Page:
• Create a custom-made mobile app for smart phones and tablet PCs that will interface with the LGBT layer on Know Your Place. This will feature walking tours, push notifications and connections to social media.
  • Produce a series of ‘story-maps’ – geo-coded digital stories – on different facets of LGBT history.
  • Collaborate with Bristol’s LGBT youth group Freedom Youth in producing curriculum materials to be used in Bristol schools to combat the stigmatization of gender diversity and homosexuality.
  • Add new material to the LGBT archives at the Bristol Record Office and other museums and archives.
Radnor Hotel, St Nicholas Street, Bristol

Copyright: Anna Henderson.

Mapping LGBT+ Bristol will be a series of explorations of LGBT lives, both historic and present. The project will draw teams of people together to research and record histories of the diverse individuals and communities that make up Bristol’s LGBT life.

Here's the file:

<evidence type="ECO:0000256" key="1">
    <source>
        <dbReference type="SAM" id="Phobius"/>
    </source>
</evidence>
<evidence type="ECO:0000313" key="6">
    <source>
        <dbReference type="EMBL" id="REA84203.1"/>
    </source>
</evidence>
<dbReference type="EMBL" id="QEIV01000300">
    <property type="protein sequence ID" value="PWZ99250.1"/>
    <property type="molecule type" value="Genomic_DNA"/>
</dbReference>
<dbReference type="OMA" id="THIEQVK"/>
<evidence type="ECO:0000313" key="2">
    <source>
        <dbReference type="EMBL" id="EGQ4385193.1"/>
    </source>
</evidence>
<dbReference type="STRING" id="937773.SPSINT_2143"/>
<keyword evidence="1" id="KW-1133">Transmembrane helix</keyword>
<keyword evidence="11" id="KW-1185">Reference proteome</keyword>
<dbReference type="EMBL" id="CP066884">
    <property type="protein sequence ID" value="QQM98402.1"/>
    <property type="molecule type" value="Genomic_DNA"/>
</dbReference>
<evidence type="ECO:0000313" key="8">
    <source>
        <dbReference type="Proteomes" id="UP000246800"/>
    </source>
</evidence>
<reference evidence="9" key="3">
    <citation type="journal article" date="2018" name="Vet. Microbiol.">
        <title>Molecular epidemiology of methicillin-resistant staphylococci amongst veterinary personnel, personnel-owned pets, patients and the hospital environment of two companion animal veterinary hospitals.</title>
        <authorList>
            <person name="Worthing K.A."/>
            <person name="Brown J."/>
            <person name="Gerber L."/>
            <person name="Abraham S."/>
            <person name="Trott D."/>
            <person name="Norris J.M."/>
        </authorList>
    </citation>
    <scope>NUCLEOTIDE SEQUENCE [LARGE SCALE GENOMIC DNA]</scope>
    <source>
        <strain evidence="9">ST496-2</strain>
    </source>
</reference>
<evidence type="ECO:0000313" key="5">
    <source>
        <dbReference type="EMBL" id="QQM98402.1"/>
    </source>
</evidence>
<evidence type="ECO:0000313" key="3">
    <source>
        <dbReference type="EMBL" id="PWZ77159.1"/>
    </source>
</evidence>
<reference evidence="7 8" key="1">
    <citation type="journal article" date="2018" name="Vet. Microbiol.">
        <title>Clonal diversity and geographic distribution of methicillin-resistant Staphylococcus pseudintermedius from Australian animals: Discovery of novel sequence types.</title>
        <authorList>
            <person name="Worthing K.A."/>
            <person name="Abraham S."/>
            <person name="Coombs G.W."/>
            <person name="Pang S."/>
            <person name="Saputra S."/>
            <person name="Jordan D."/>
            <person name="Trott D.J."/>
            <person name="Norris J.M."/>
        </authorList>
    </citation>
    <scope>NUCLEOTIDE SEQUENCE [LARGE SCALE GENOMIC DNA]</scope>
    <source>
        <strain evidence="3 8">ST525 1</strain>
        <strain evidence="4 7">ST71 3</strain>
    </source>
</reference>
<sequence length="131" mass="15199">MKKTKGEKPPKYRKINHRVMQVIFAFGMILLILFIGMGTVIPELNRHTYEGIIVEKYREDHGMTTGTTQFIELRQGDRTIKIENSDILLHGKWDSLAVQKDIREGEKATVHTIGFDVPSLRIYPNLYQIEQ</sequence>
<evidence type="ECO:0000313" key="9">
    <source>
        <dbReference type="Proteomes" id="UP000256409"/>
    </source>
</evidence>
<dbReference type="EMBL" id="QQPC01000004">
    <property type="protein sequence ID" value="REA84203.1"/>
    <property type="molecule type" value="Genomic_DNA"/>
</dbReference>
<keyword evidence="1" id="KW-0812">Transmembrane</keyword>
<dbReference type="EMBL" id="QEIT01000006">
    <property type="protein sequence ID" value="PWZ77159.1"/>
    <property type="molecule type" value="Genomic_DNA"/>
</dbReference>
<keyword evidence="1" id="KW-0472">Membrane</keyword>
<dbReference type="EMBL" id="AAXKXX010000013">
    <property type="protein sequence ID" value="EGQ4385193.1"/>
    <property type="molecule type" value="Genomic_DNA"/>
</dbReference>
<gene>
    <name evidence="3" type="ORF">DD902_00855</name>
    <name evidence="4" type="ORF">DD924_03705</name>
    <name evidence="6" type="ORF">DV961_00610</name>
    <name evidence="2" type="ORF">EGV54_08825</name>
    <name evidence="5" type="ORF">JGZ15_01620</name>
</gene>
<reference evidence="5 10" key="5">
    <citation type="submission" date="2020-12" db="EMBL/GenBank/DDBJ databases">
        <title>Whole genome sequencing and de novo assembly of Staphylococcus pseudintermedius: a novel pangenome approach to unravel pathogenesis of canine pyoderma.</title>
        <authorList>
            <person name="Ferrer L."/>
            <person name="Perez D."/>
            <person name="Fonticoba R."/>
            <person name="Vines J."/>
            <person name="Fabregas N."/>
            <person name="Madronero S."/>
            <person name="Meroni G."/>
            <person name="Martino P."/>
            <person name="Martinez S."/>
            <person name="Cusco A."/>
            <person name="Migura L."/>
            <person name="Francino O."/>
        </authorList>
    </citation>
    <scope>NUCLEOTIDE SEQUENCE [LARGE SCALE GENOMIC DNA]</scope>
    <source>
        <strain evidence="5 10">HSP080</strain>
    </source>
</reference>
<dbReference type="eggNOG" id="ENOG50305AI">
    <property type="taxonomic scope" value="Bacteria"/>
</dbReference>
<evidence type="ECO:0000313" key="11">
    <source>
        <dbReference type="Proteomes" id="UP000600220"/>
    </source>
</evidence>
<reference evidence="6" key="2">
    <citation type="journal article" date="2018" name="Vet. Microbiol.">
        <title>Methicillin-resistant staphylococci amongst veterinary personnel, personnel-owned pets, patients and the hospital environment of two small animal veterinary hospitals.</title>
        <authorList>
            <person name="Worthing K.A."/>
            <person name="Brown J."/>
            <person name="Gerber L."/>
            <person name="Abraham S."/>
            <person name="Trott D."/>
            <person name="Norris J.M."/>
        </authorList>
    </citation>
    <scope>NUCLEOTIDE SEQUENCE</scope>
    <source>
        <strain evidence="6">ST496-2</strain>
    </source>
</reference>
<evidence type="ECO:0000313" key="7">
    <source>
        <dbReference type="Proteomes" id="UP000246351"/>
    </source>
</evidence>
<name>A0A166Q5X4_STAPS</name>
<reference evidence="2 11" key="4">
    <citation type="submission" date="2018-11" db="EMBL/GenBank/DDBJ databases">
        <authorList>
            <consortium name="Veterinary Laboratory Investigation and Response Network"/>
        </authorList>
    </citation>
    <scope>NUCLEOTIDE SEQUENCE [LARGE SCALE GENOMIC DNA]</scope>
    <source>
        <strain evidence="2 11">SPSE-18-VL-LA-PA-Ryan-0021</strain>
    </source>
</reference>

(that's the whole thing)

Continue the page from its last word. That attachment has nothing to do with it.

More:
Pride Bristol 2011 - main stagePlaces of significance may range from common places where people meet (now or in the past), the shifting map of the LGBT scene, sites of memory or life events significant to one individual or small groups, places of religious toleration, dissent and diversity, and sites relevant to public, political and civic oppression and acceptance.

The project formally commences in October and will last for one year.

.

Everyone is welcome to get involved. We seek people to do research, conduct oral history interviews, produce video/audio, and create digital material for uploading to Know Your Place and our own website. Get in touch via our contact form.

 University of Bristol     AHRC logo      BristolCityCouncil_logo     Bristol museums logo

Mapping LGBT+ Bristol is funded by the Arts & Humanities Research Council

Bristol Post front page shortlisted for award

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Dec 202014